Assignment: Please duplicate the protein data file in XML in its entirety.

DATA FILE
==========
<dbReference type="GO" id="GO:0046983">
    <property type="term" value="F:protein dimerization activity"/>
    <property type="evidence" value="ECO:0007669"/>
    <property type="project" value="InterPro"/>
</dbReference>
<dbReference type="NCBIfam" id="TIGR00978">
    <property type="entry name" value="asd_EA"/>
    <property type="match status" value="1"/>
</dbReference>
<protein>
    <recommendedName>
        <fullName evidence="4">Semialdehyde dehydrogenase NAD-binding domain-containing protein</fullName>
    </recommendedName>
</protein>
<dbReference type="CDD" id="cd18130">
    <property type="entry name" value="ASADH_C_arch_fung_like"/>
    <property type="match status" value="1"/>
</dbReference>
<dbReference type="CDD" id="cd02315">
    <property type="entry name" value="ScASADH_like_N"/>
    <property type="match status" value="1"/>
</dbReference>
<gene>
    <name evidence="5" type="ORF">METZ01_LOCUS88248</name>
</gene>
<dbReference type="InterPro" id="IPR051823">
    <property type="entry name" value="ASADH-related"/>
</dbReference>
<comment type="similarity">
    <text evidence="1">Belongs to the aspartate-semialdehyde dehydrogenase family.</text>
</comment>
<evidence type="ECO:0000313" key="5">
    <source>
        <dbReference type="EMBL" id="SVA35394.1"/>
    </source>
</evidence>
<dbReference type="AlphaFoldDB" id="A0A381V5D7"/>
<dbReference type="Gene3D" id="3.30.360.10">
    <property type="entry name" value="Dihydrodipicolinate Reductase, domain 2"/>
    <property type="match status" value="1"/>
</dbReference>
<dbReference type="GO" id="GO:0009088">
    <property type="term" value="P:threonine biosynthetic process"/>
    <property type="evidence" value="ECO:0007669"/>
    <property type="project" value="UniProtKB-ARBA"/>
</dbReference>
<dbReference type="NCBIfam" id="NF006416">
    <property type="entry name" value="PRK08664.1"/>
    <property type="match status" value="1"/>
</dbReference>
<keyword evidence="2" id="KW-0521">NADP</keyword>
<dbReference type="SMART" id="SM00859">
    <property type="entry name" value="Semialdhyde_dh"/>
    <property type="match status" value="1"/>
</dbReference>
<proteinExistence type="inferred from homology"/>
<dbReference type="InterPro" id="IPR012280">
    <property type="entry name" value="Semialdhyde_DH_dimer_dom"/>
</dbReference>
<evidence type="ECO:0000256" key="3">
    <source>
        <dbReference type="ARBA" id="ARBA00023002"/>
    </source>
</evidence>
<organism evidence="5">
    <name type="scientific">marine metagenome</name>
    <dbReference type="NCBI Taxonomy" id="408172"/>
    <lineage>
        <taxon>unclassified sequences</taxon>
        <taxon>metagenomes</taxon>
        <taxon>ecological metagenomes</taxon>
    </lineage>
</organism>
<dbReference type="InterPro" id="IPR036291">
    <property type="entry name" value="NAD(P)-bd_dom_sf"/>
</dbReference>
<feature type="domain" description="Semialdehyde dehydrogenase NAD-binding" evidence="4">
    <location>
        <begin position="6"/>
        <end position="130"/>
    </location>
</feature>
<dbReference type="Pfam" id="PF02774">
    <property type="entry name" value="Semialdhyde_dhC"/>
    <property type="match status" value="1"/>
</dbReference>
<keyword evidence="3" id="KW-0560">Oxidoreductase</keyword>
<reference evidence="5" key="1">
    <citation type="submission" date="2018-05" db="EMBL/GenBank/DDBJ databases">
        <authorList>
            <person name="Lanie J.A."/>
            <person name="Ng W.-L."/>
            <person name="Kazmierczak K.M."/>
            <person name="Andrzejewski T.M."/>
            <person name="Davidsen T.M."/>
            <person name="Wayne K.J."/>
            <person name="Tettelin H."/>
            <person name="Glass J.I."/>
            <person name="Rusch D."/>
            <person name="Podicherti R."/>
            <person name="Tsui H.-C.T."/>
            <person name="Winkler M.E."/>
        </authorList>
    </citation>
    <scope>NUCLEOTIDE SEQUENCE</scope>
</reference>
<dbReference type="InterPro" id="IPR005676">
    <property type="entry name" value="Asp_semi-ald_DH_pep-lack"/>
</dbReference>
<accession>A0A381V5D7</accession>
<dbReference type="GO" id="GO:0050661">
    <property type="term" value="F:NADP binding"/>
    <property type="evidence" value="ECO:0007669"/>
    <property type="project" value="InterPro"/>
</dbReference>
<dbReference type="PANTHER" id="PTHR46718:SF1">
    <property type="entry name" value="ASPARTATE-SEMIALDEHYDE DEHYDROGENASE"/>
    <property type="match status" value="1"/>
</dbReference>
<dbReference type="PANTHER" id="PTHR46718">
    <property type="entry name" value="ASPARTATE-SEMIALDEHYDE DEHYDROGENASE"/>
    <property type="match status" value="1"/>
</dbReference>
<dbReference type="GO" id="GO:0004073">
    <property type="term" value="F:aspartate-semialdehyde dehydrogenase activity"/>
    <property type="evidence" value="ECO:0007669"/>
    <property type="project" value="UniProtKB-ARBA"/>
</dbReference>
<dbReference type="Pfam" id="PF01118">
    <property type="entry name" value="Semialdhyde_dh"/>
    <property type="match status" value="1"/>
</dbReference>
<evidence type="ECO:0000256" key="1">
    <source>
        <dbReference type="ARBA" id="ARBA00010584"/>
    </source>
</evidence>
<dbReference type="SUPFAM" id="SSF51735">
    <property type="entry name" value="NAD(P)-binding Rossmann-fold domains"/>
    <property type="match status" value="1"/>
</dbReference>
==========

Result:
<dbReference type="GO" id="GO:0046983">
    <property type="term" value="F:protein dimerization activity"/>
    <property type="evidence" value="ECO:0007669"/>
    <property type="project" value="InterPro"/>
</dbReference>
<dbReference type="NCBIfam" id="TIGR00978">
    <property type="entry name" value="asd_EA"/>
    <property type="match status" value="1"/>
</dbReference>
<protein>
    <recommendedName>
        <fullName evidence="4">Semialdehyde dehydrogenase NAD-binding domain-containing protein</fullName>
    </recommendedName>
</protein>
<dbReference type="CDD" id="cd18130">
    <property type="entry name" value="ASADH_C_arch_fung_like"/>
    <property type="match status" value="1"/>
</dbReference>
<dbReference type="CDD" id="cd02315">
    <property type="entry name" value="ScASADH_like_N"/>
    <property type="match status" value="1"/>
</dbReference>
<gene>
    <name evidence="5" type="ORF">METZ01_LOCUS88248</name>
</gene>
<dbReference type="InterPro" id="IPR051823">
    <property type="entry name" value="ASADH-related"/>
</dbReference>
<comment type="similarity">
    <text evidence="1">Belongs to the aspartate-semialdehyde dehydrogenase family.</text>
</comment>
<evidence type="ECO:0000313" key="5">
    <source>
        <dbReference type="EMBL" id="SVA35394.1"/>
    </source>
</evidence>
<dbReference type="AlphaFoldDB" id="A0A381V5D7"/>
<dbReference type="Gene3D" id="3.30.360.10">
    <property type="entry name" value="Dihydrodipicolinate Reductase, domain 2"/>
    <property type="match status" value="1"/>
</dbReference>
<dbReference type="GO" id="GO:0009088">
    <property type="term" value="P:threonine biosynthetic process"/>
    <property type="evidence" value="ECO:0007669"/>
    <property type="project" value="UniProtKB-ARBA"/>
</dbReference>
<dbReference type="NCBIfam" id="NF006416">
    <property type="entry name" value="PRK08664.1"/>
    <property type="match status" value="1"/>
</dbReference>
<keyword evidence="2" id="KW-0521">NADP</keyword>
<dbReference type="SMART" id="SM00859">
    <property type="entry name" value="Semialdhyde_dh"/>
    <property type="match status" value="1"/>
</dbReference>
<proteinExistence type="inferred from homology"/>
<dbReference type="InterPro" id="IPR012280">
    <property type="entry name" value="Semialdhyde_DH_dimer_dom"/>
</dbReference>
<evidence type="ECO:0000256" key="3">
    <source>
        <dbReference type="ARBA" id="ARBA00023002"/>
    </source>
</evidence>
<organism evidence="5">
    <name type="scientific">marine metagenome</name>
    <dbReference type="NCBI Taxonomy" id="408172"/>
    <lineage>
        <taxon>unclassified sequences</taxon>
        <taxon>metagenomes</taxon>
        <taxon>ecological metagenomes</taxon>
    </lineage>
</organism>
<dbReference type="InterPro" id="IPR036291">
    <property type="entry name" value="NAD(P)-bd_dom_sf"/>
</dbReference>
<feature type="domain" description="Semialdehyde dehydrogenase NAD-binding" evidence="4">
    <location>
        <begin position="6"/>
        <end position="130"/>
    </location>
</feature>
<dbReference type="Pfam" id="PF02774">
    <property type="entry name" value="Semialdhyde_dhC"/>
    <property type="match status" value="1"/>
</dbReference>
<keyword evidence="3" id="KW-0560">Oxidoreductase</keyword>
<reference evidence="5" key="1">
    <citation type="submission" date="2018-05" db="EMBL/GenBank/DDBJ databases">
        <authorList>
            <person name="Lanie J.A."/>
            <person name="Ng W.-L."/>
            <person name="Kazmierczak K.M."/>
            <person name="Andrzejewski T.M."/>
            <person name="Davidsen T.M."/>
            <person name="Wayne K.J."/>
            <person name="Tettelin H."/>
            <person name="Glass J.I."/>
            <person name="Rusch D."/>
            <person name="Podicherti R."/>
            <person name="Tsui H.-C.T."/>
            <person name="Winkler M.E."/>
        </authorList>
    </citation>
    <scope>NUCLEOTIDE SEQUENCE</scope>
</reference>
<dbReference type="InterPro" id="IPR005676">
    <property type="entry name" value="Asp_semi-ald_DH_pep-lack"/>
</dbReference>
<accession>A0A381V5D7</accession>
<dbReference type="GO" id="GO:0050661">
    <property type="term" value="F:NADP binding"/>
    <property type="evidence" value="ECO:0007669"/>
    <property type="project" value="InterPro"/>
</dbReference>
<dbReference type="PANTHER" id="PTHR46718:SF1">
    <property type="entry name" value="ASPARTATE-SEMIALDEHYDE DEHYDROGENASE"/>
    <property type="match status" value="1"/>
</dbReference>
<dbReference type="PANTHER" id="PTHR46718">
    <property type="entry name" value="ASPARTATE-SEMIALDEHYDE DEHYDROGENASE"/>
    <property type="match status" value="1"/>
</dbReference>
<dbReference type="GO" id="GO:0004073">
    <property type="term" value="F:aspartate-semialdehyde dehydrogenase activity"/>
    <property type="evidence" value="ECO:0007669"/>
    <property type="project" value="UniProtKB-ARBA"/>
</dbReference>
<dbReference type="Pfam" id="PF01118">
    <property type="entry name" value="Semialdhyde_dh"/>
    <property type="match status" value="1"/>
</dbReference>
<evidence type="ECO:0000256" key="1">
    <source>
        <dbReference type="ARBA" id="ARBA00010584"/>
    </source>
</evidence>
<dbReference type="SUPFAM" id="SSF51735">
    <property type="entry name" value="NAD(P)-binding Rossmann-fold domains"/>
    <property type="match status" value="1"/>
</dbReference>